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The UK has agreed to rejoin the EU’s Horizon research programme, with a €800mn discount to compensate for being locked out for almost three years since Brexit.
The two sides announced the deal — which must still be approved by EU member states — on Thursday after months of tense negotiations.
The €95.5bn Horizon Europe multilateral research programme is the world’s largest, involving more than 40 countries and covering areas from climate change to new medicines and artificial intelligence.
The UK is also participating in the Copernicus satellite observation scheme but has refused to join Euratom, the EU’s nuclear technology programme.
UK prime minister Rishi Sunak sealed the deal in a phone call with European Commission president Ursula von der Leyen on Wednesday. He said it would help ensure the UK was a science and technology superpower by 2030.
“Innovation has long been the foundation for prosperity in the UK, from the breakthroughs improving healthcare to the technological advances growing our economy,” Sunak said.
The UK will pay nothing for the first three years of the programme, which runs from 2021-7, but scientists can start bidding for grants immediately. It will then provide almost €2.6bn annually but has obtained a slightly enhanced “clawback mechanism” to ensure it does not contribute much more than it receives.
The UK will automatically receive some cash back if it puts in more than 16 per cent of what it gets out. Previously this clawback required a performance review by the EU-UK Partnership Council that governs post-Brexit trading relations.
London said it had decided to pursue its own fusion energy strategy instead of associating with Euratom. “This will involve close international collaboration, including with European partners, and a new, cutting-edge alternative programme, backed by up to £650mn to 2027,” the UK government said.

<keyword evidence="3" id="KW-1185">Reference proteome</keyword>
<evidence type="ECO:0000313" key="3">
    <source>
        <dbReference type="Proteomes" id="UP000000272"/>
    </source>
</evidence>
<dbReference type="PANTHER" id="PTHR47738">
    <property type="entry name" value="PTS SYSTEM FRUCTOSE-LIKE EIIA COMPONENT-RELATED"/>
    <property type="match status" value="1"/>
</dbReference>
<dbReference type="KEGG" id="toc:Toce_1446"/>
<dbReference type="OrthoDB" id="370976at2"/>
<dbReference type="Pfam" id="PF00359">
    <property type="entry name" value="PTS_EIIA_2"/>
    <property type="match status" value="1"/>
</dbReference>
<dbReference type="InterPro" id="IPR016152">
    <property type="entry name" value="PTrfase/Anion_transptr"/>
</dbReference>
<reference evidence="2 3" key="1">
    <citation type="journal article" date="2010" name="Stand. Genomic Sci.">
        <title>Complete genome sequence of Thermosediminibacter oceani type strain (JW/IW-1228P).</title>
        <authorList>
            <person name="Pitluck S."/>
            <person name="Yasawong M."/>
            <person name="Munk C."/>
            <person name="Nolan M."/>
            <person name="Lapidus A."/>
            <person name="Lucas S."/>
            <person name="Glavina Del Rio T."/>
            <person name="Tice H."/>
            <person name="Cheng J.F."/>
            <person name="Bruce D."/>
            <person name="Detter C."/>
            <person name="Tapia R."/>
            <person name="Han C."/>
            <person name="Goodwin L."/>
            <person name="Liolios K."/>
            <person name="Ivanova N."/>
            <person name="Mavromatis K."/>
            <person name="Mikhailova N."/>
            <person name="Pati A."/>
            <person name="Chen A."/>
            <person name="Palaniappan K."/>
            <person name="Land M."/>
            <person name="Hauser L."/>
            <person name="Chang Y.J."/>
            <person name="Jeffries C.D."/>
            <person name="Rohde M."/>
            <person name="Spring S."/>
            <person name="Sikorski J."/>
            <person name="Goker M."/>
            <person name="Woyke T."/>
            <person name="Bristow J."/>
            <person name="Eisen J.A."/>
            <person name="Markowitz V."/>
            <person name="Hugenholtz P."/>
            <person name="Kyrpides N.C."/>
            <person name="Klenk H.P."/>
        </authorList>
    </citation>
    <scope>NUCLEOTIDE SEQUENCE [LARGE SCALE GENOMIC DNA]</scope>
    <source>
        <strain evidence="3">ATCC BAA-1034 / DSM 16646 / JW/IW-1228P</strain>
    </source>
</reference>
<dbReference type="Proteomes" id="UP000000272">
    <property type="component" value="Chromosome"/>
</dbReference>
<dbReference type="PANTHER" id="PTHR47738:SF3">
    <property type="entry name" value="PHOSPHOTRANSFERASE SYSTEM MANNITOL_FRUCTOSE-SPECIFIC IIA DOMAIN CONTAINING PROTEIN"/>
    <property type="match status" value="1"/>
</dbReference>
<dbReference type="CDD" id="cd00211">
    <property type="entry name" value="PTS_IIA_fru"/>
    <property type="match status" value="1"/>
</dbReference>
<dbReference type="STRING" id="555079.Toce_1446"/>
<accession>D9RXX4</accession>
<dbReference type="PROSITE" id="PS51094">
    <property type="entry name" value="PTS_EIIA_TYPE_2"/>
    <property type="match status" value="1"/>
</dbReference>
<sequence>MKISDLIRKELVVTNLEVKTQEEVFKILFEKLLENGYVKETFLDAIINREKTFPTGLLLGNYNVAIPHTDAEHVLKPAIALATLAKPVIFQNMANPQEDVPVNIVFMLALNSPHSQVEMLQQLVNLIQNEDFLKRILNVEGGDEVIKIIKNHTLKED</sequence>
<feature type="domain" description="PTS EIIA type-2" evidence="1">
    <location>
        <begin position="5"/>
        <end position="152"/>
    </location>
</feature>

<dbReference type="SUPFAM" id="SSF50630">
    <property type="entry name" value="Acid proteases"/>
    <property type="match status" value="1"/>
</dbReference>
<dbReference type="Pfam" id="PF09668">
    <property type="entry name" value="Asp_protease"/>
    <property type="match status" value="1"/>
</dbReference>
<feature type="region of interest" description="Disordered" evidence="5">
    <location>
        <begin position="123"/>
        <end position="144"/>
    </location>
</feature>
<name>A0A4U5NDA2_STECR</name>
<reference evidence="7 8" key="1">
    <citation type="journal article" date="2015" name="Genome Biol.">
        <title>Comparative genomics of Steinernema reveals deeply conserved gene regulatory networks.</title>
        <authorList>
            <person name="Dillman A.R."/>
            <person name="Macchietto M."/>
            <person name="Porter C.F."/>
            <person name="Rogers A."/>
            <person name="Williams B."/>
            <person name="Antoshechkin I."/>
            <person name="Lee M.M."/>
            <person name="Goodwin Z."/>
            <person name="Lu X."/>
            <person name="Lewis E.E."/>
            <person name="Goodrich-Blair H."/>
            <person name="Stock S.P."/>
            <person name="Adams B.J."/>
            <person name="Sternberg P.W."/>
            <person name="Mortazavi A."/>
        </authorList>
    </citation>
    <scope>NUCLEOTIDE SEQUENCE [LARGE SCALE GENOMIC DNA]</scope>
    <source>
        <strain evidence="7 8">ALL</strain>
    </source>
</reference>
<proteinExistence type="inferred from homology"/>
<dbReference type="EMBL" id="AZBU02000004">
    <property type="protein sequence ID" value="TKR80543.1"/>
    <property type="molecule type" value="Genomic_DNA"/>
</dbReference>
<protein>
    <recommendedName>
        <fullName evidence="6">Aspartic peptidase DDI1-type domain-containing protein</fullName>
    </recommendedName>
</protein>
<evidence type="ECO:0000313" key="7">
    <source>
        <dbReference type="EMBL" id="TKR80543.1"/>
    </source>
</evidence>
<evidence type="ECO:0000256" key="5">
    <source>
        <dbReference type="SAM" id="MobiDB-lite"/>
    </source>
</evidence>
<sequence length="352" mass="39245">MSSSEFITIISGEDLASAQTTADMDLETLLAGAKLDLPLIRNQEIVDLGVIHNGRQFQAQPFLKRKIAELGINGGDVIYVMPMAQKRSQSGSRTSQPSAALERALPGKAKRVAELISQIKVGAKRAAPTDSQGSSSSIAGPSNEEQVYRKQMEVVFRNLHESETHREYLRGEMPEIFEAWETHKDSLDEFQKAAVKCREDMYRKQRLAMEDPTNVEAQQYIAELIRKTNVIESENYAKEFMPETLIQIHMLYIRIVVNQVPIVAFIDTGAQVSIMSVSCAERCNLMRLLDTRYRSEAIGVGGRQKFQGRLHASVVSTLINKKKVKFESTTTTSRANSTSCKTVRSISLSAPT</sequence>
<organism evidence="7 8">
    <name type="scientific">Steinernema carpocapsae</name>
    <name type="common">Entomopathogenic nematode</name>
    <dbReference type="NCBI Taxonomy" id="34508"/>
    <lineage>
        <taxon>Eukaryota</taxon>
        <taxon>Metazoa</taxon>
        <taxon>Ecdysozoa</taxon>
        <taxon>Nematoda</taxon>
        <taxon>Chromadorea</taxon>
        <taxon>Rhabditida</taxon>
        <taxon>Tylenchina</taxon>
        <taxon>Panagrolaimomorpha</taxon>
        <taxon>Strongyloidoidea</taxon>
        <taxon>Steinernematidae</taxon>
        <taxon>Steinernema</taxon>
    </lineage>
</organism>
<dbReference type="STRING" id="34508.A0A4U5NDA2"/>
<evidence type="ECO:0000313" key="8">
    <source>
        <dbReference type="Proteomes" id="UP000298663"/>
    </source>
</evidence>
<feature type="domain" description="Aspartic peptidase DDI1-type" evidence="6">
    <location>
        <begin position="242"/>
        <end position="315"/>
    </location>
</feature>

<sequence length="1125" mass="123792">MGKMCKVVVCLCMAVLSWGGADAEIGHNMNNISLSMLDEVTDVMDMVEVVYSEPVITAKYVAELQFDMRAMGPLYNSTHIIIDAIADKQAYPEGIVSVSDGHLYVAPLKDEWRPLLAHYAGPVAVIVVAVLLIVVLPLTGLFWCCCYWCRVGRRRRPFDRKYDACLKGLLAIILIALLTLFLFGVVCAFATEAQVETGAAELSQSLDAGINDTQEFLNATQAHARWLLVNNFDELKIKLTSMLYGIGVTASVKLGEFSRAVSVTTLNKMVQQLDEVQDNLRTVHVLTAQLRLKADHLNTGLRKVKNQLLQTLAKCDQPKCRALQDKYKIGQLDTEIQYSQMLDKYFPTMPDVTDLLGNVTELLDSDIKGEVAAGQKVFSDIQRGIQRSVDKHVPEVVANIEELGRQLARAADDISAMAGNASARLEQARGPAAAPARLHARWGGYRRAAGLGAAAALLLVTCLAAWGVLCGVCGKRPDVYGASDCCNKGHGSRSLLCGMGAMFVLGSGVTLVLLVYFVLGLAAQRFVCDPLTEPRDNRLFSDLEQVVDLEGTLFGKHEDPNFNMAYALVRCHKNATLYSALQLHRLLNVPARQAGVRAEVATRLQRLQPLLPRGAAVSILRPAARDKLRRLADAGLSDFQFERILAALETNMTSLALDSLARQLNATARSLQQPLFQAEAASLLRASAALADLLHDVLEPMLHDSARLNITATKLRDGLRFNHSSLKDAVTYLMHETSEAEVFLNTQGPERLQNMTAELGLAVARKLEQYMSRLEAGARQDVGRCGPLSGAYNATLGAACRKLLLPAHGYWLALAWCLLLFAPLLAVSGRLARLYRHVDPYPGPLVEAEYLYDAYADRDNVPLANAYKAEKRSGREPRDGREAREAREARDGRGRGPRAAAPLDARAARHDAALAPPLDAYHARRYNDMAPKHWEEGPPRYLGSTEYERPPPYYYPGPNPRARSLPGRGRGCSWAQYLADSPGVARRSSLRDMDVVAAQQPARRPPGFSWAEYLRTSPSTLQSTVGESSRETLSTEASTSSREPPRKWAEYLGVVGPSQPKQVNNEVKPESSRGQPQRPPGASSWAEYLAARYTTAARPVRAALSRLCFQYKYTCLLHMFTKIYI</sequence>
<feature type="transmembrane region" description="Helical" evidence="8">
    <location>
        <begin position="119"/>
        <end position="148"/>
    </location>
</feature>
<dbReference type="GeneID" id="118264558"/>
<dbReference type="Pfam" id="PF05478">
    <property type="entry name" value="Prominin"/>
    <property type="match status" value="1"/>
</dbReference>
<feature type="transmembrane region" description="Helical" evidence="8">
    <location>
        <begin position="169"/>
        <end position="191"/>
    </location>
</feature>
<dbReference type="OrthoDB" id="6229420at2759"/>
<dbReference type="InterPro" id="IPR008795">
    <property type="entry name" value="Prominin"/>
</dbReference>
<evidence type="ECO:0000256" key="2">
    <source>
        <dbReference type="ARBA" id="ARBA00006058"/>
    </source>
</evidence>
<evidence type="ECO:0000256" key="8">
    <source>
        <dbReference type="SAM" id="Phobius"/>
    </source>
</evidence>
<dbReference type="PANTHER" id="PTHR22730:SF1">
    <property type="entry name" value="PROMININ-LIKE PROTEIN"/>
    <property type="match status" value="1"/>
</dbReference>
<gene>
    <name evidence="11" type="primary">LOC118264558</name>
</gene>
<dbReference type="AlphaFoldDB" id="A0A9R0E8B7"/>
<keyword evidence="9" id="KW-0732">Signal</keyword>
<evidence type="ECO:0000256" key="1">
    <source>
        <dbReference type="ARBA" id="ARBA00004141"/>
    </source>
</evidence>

Von der Leyen said: “The EU and UK are key strategic partners and allies, and today’s agreement proves that point. We will continue to be at the forefront of global science and research.”
UK scientists have been able to bid for Horizon funded projects, with the UK making up the contribution itself. But they could not previously lead bids, and universities had said this held them back, while some researchers had left to work in the EU.
Sir Adrian Smith, President of the Royal Society in the UK, said it was “fantastic news”.
“Science is all about international collaboration and association [with Horizon] is a big win. It allows us to continue to build on decades of collaborative research with our European partners and step up our global collaborations too to keep us as a nation at the forefront of science and innovation.”
The deal is a further sign of improved relations between London and Brussels following an accord in February that ended a bitter stand-off over post-Brexit trading arrangements for Northern Ireland.
The EU had refused to let the UK associate with Horizon until that was solved.
One European diplomat said they would examine the deal carefully before endorsing it. “The finances need to be clear before we sign off. We are not going to pay the UK to come back into Horizon,” they said.
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